As well as teaching our children to walk, talk, feed and toilet, as parents, we also have the more cerebral challenge of teaching them good morals. Whereas in previous generations, families would often have the help of the Church, Synagogue, Mosque or Temple, we live in an increasingly secular society. In the last census poll nearly 50% of the British population identified themselves as having no religion. I have a sneaking suspicion that a good percentage of the other 50% probably live in the catchment area of an excellent faith school!
Whilst I have no time for imposed religion, I do think that the lack of a belief system can leave a bit of a void in one’s life. My hunch is that the self help industry has gained what Sunday collection plates have lost.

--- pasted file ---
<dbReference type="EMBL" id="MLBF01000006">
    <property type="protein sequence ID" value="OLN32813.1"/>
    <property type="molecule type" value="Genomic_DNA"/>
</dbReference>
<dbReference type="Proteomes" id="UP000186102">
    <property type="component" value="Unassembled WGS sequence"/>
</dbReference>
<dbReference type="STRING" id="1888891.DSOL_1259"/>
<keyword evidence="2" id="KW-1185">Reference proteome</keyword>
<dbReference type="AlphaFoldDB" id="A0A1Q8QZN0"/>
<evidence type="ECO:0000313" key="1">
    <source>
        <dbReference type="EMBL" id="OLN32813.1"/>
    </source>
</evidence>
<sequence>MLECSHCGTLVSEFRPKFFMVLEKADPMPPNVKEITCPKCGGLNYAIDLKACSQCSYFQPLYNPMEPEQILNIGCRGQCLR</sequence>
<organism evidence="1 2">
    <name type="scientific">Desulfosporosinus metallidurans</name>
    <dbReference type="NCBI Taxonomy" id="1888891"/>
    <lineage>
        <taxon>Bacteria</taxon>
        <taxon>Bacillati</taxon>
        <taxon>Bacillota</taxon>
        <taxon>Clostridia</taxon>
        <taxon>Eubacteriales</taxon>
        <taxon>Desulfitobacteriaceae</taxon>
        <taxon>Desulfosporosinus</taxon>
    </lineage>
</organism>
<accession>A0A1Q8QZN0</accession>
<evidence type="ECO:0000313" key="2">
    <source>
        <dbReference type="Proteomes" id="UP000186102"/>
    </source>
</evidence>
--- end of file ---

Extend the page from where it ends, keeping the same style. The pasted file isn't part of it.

What has this got to do with children’s music classes? Well this week’s story is taken from Aesop’s Fables which is as good a replacement for a moral authority as any I can think of!
Although writing thousands of years ago, Aesop concerns himself with a very modern preoccupation: Gratitude. Never has a story exemplified the benefits of being grateful for what you have and eschewing greed more than The Dog And The Bone.
I love the simplicity of Aesop’s wisdom and how the morals of his tales are hard won and learned through life experience by the stories’ protagonists. By the end of our class this week, The Dog will have skulked off still hungry, but infinitely wiser for having learned not to take forgranted what one already has.